Heightened awareness of the origins of our moral judgments pushes many in the direction of moral skepticism, in the direction of thinking we are unjustified in holding our moral judgments on a realist understanding of the moral truths. A classic debunking argument fleshes out this worry: the best explanation of our moral judgments does not appeal to their truth, so we are unjustified in holding our moral judgments. But it is unclear how to get from the explanatory premise to the debunking conclusion. This paper shows how to get from here to there by way of epistemic insensitivity. First, we reconstruct Richard Joyce’s evolutionary debunking argument from insensitivity. Second, we raise epistemological difficulties for Joyce’s argument. Third, we develop and defend a new debunking argument from insensitivity.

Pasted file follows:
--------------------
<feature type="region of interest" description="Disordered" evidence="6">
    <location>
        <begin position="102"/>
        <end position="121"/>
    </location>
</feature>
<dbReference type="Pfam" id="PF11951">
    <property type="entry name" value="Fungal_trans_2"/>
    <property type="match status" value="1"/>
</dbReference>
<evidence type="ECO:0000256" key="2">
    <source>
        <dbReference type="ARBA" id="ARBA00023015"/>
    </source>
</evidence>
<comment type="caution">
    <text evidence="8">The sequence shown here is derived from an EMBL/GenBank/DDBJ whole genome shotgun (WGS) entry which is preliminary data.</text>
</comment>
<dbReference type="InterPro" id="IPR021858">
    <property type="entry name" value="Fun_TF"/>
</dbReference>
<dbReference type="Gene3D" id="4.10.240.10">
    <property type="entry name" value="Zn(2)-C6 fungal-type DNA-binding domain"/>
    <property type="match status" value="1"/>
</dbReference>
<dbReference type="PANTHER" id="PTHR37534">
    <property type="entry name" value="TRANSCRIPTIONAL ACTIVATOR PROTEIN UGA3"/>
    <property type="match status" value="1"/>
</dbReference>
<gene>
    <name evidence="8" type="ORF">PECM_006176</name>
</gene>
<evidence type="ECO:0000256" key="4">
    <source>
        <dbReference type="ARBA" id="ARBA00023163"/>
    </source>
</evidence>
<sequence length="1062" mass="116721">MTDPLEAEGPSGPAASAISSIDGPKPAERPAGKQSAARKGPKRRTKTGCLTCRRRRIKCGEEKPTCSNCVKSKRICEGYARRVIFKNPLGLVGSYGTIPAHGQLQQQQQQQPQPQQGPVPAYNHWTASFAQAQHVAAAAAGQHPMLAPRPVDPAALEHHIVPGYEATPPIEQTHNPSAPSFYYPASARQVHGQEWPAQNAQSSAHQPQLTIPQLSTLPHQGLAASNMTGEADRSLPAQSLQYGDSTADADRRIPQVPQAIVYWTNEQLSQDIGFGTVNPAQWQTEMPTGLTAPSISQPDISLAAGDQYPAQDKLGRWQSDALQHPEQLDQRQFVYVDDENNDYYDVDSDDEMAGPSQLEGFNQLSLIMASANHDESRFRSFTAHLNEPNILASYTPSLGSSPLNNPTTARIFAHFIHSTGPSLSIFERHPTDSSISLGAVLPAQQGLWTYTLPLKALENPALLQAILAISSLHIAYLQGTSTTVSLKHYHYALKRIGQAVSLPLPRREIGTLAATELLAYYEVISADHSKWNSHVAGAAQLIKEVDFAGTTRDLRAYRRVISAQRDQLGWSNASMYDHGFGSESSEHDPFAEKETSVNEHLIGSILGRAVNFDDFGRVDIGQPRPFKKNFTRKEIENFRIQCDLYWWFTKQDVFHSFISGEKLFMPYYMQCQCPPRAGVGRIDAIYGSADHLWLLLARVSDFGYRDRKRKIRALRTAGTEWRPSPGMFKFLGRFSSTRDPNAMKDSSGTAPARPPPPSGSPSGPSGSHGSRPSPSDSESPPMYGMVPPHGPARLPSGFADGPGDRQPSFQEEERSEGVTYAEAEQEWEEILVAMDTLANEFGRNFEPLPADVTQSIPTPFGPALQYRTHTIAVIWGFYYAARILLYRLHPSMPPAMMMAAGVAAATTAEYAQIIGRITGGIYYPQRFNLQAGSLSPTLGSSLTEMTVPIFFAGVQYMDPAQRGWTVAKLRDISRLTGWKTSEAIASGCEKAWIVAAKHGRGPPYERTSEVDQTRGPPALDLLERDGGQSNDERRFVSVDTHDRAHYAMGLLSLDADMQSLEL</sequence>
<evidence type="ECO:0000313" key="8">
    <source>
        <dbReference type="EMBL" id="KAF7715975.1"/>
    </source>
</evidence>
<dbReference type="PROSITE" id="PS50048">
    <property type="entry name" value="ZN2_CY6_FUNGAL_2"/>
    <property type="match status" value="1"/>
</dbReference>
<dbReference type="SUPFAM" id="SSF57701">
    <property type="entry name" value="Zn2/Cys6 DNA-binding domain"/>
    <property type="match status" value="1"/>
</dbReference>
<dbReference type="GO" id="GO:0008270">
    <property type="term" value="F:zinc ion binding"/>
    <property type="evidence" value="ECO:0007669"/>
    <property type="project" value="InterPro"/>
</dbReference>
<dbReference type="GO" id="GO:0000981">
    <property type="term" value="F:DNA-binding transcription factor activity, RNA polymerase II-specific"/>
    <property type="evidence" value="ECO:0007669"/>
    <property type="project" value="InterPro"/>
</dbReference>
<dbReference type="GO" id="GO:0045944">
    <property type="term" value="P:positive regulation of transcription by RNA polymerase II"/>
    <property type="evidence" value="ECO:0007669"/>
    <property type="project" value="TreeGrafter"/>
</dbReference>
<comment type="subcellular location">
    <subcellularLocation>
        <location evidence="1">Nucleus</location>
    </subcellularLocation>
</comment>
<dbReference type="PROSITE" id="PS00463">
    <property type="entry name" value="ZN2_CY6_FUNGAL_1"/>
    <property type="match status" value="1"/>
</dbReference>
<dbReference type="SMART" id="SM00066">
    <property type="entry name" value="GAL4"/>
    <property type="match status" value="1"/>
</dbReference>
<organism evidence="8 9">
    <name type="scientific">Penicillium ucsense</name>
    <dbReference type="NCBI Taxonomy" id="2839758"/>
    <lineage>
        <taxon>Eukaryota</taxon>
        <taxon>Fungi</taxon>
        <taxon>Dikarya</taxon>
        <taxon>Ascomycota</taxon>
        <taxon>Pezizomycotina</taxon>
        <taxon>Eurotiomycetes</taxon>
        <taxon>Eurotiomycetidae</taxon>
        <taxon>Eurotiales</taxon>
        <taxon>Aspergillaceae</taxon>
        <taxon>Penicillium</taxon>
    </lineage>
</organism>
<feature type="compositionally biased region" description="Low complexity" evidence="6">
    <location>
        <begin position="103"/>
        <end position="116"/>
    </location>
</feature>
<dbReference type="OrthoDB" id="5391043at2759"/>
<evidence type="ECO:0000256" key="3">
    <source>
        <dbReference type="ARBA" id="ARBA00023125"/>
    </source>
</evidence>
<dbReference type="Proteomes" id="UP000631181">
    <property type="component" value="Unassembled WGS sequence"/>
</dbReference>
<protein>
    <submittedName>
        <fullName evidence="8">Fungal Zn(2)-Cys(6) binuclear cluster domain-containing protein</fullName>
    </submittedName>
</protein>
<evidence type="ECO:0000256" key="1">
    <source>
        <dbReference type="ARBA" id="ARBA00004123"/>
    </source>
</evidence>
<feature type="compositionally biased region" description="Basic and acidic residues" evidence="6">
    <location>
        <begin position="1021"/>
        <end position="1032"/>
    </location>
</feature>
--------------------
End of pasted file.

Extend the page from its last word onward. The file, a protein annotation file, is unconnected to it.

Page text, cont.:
Harman (1977). See also Railton (1985) for the case that some moral truths best explain some non-moral phenomena (e.g. moral truths regarding injustice partly best explain the social tendency to revolt).
See Leiter (2001) Sommers and Rosenberg (2003) and Joyce (2001: Ch. 6; 2007: Ch. 6).
For recent discussion see Becker (2012).
See Henderson and Horgan (2007) and Becker (2008) on the epistemic importance of actual-plus-nearby-worlds process reliability.